During this interview with Morgan Freeman, the interviewer asked him: “How are we going to get rid of racism? Mr. Freedman replied quite simply: “Stop talking about it.” I have always loved Morgan Freeman, not just as an actor but as a humanitarian as well. His acting skills are just a tremendous bonus to his character. Up until recently I had no idea that Morgan Freeman suffered from chronic pain and managed it naturally. Did you? I love this interview and his witty reasoning for not liking “Black History Month” as I completely agree with him. However, there is a little hidden truth regarding chronic pain in this interview. If the interviewer knew Morgan Freeman had chronic pain and asked: “How do you get rid of the pain?” I believe his response would come close to: “Stop talking about it.” Many reading this right now who are battling chronic pain probably think I am totally wrong and cannot believe I had the audacity to write or think that but bear with me.
In my large box of tools to manage chronic pain naturally is: not using the word pain and continuously finding distractions when all I can seem to focus on is the pain. Hence why the minute I wake up I exercise: something I not only love but helps my chronic pain levels as well. I rarely think about pain as I exercise and it is proven to help both chronic pain and anxiety. The hardest aspect in my journey with chronic pain is not thinking about the pain or telling people how much pain I am in. Yes, this can be hard at times especially when I truly am having a horrible day managing pain. On these days, I will never say to my loved ones: “I am in so much pain I feel like knives are digging into my neck and back.” I simply say: “I am having a difficult day” and they know exactly what that means. The more I focus on the pain, the more pain I feel. The less I focus on the pain, the less pain I feel. Clearly the same goes with talking about pain. The more I talk about pain, the more I think about pain. This applies to everything in our lives but is imperative in my management in chronic pain. Of course I need to use everything in my tool box for pain management but this is one of the more difficult yet important tools I must use. I believe Morgan Freeman uses this tool as well: I could be wrong of course but this is my belief.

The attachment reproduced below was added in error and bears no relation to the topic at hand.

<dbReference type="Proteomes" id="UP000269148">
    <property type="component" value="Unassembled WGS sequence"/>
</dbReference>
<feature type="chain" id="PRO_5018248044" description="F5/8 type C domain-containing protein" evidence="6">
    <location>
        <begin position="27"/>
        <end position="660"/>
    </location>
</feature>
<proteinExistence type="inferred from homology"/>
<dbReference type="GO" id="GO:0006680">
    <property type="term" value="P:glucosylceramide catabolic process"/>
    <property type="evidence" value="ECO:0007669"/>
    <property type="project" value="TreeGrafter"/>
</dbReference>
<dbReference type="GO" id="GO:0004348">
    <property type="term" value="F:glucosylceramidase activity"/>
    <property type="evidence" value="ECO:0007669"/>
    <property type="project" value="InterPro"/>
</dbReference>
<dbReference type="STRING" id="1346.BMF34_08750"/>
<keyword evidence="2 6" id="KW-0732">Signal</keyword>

The title of my blog and hopefully book one day is: “No One Gets Flowers For Chronic Pain.” This is pretty much a fact and the basis for my blog. I do not want flowers for chronic pain: I got enough in the hospital following my brain surgery. What I want and what everyone with chronic pain wants is validation and support. The best thing one can ever do for someone with chronic pain is believe them and never make them feel worthless. No one wants pity because of their invisible illness. They want love, empathy, and support. Just because someone is not discussing their invisible illness does not mean it does not exist. Chronic pain can affect anyone even Morgan Freeman, maybe his battle with chronic pain is part of the reason he is so empathetic and such an inspiration around the world.